“Just what I thought,” he sneered. “Under pressure you got nothing. What are you going to do when you’re on a set and an actor is bombing a scene and you need to come up with something new? Are you going to stand there in front of the other actors, the producer, the entire fucking crew with that stupid fucking lost look on your face? Are you going to just call action and hope something happens? Not after I’m done with you!”
He turned and searched for a new victim and I thought about what he said. The weight of his gaze lifted, but his words still hounded me. I felt the warmth of blood rush to my face. Being called out on day one as a comedy hack had not been my plan.
“What’s your excuse?” he bellowed back at the woman next me. “I bet you’re the type of storyteller that simply Mary Sues her protagonist through the plot without any real conflict or consequence. I’ll be watching you!”
The student next to her began to smirk. With his ire completely raised and his chest fully puffed out, Hartman turned and looked the bastard dead in the eye.
“Did your parents have any kid that’s didn’t end up at an art school?”
“No professor.” He responded.
“I bet they regret that! What’s your favorite movie? You’re a white guy in film school, let me guess ‘Magnolia’. You smell like a P.T. Anderson fanboy.”
“Yes professor, he’s a visionary, a modern Kubrick.”
“I fucking knew it! From now on your favorite filmmaker is a female director, can you name one?”
Ava DuVarnay, Kathryn Bigelow, Patty Jenkins, Sophia Coppola, Nora fuckin Efron, the names rolled in my head. This guy was on his own though. I wasn’t responsible for his limited film knowledge.
“I fucking knew it. Get yourself to the IMDB and do some god-damn research. I want a paper tomorrow on the impact of female filmmakers on any decade!”
“I-yes uh yes professor.”
“Now, this semester is going to be tough. We are going to draft and redraft your scripts until they are as mediocre as your limited life experience, which you think is just fucking important enough to share with the rest of the god-damn planet. No montages! No flashbacks! No twist endings! You haven’t earned those storytelling techniques yet. Now get to your computers and write me something that isn’t a pretentious piece of shit!”
Even though Professor Hartman had forbade the use of montages until our feeble minds could artistically grasp them, as not just a cheap filmmaking gimmick, the next few weeks of class felt exactly like a montage.
We wrangled cables. We put lenses on cameras. We shot footage. We re-shot the footage when Hartman hated the dailies we screened in class. We wrote script after script.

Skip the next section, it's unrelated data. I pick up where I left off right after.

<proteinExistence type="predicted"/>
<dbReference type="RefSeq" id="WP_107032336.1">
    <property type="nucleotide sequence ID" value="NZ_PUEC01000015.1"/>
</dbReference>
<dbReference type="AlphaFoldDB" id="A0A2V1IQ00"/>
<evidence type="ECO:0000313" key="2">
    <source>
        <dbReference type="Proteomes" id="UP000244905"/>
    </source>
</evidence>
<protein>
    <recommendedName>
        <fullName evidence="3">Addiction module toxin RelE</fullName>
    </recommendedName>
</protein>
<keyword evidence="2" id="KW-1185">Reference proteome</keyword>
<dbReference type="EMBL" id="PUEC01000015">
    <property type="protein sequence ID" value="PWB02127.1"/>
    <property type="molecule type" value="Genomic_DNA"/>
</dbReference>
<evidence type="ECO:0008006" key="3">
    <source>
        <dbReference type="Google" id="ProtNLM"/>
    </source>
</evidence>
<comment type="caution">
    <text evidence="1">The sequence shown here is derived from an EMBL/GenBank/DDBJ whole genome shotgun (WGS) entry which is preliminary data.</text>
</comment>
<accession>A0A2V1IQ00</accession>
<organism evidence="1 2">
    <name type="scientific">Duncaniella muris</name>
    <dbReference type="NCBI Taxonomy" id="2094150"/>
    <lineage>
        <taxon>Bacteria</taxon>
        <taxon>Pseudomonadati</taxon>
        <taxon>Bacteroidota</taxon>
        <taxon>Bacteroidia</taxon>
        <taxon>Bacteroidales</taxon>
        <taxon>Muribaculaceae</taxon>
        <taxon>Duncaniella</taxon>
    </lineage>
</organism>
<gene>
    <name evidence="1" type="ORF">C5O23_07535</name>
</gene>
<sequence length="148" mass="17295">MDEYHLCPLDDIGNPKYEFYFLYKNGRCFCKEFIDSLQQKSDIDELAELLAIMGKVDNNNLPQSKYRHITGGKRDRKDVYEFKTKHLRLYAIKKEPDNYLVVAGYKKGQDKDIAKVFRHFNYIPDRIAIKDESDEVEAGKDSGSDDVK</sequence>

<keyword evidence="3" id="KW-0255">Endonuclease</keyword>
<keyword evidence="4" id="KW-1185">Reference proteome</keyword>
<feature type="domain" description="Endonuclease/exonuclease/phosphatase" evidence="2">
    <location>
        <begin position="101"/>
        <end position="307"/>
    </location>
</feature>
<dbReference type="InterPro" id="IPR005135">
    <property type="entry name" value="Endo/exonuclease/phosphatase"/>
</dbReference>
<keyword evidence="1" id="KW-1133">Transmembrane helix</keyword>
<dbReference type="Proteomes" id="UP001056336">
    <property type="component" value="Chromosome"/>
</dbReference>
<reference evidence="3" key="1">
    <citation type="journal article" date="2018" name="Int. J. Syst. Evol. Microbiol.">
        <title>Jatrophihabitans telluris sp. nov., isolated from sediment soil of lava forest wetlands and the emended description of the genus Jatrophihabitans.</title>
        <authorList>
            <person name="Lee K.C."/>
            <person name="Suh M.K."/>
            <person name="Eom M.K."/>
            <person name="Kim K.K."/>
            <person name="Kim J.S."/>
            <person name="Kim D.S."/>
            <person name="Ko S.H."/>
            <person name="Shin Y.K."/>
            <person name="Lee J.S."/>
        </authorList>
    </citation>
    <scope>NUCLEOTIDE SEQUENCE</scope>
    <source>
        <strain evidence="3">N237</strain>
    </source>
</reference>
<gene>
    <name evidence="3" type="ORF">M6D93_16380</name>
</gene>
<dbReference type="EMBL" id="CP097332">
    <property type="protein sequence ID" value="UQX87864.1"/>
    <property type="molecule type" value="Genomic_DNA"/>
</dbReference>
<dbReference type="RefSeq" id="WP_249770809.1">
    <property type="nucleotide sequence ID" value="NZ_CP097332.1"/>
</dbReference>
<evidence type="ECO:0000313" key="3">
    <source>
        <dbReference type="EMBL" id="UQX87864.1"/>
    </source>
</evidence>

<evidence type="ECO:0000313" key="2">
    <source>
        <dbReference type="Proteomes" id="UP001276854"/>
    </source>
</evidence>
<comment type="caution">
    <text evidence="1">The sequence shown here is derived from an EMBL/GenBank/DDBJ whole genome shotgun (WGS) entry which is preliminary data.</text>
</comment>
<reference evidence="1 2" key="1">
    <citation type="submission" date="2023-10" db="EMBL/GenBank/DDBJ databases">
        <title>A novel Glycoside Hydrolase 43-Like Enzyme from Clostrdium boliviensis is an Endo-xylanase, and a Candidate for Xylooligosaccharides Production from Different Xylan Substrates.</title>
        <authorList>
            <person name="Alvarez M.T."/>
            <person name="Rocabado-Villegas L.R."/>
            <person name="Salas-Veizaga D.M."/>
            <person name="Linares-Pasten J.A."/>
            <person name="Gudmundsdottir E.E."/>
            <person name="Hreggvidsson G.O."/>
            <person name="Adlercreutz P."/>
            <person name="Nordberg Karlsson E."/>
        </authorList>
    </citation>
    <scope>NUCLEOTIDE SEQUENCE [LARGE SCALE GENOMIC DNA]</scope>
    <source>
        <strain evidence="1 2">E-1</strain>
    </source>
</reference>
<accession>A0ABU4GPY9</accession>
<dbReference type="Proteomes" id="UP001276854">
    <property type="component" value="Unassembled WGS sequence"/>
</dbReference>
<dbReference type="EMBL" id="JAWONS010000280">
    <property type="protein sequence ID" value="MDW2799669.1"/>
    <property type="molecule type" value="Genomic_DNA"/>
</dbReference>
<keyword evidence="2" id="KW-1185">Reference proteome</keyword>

We marched through the hallways holding cameras in one hand and a light meter in the other, shouting “This is my camera, this is my light meter. One is for filming, one is a f-stop reader.”
Despite his temper, we began to take to Hartman. While he might have been a failed filmmaker to the outside world, he knew his stuff and taught us with a fury. Clearly he had no desire for his students to make the same mistakes he had.
Even though I dropped out of film school later that year, I’m still thankful for Hartman’s teachings. And here tonight, as I accept this Oscar for best directing...I...yes that’s the music, they are telling to wrap it up...OK...As I stand here before you my colleagues, I want to speak to the young people out there watching. To you I say, don’t be afraid of critique, find your own Professor Hartman! Embrace his failures, learn, embrace your failures! And don’t fucking use montages and flashbacks until you understand why they are used! Goodnight and thank you!
#rleeermey #artschool #filmschool #fullmetaljacket #kubrick
Fear surges inside me once again. Cold descends within the room and clutches to my skin. I close my eyes and try to control my breath as a chill surrounds me.
“It likes the fear, it likes the fear, it likes the fear…” is the mantra which repeats as the hairs start to rise on my head.
With heavy thuds my heart begins to pump at a furious rate. I can feel it all around me now. The pressure continues to build as I lose control and hyperventilate.
“Don’t look, don’t look, don’t look.” I whisper.
The urge to open my eyes must be denied, for I know what will be seen. Such a sight would be too much for a fragile mind to bear. My hands cover my face in an effort to hide.
“It will be gone soon.” I tell myself in desperate hope.
The atmosphere becomes electric, my body begins to rock back and forth, back and forth, back and forth. I tremble and can’t stop the movement as its frozen aura permeates all around me.
At first it was but a thought, a simple jest. An abstraction that I could overcome, now it is real and right in front of me.
Temptation to behold the unknown becomes my greatest foe. Oh to look upon it again. See the beast for what it is, confront the villain and find my courage before the situation grows more dire.
Too late though, I could feel it had already entered my mind. We were one, the day was lost. I laughed like a fool. I whaled like a madman. When I could no longer endure, I opened my eyes.
Silence beset the room as I gazed upon my assailant. Before me, laid neatly upon my desk, the blank pad of paper. A canvas of unfettered whiteness mocked me. Despite my best efforts, an empty void had set in, all motivation gone. Now it had me, my creativity was no more.
I sighed and accepted this failure once again. Today was lost to fear, insecurity and self-doubt. Would this be the moment my drive was gone forever? Would the fire to write ever return? Only tomorrow would present another chance to capture the story. Even then, would this creative wall continue to persist? Would the joy ever be back?
To put pen to paper. To confront the demon of writer’s block and spill black ink upon the barren page, first though I needed to adjust my thermostat. For this chilly air did me no good.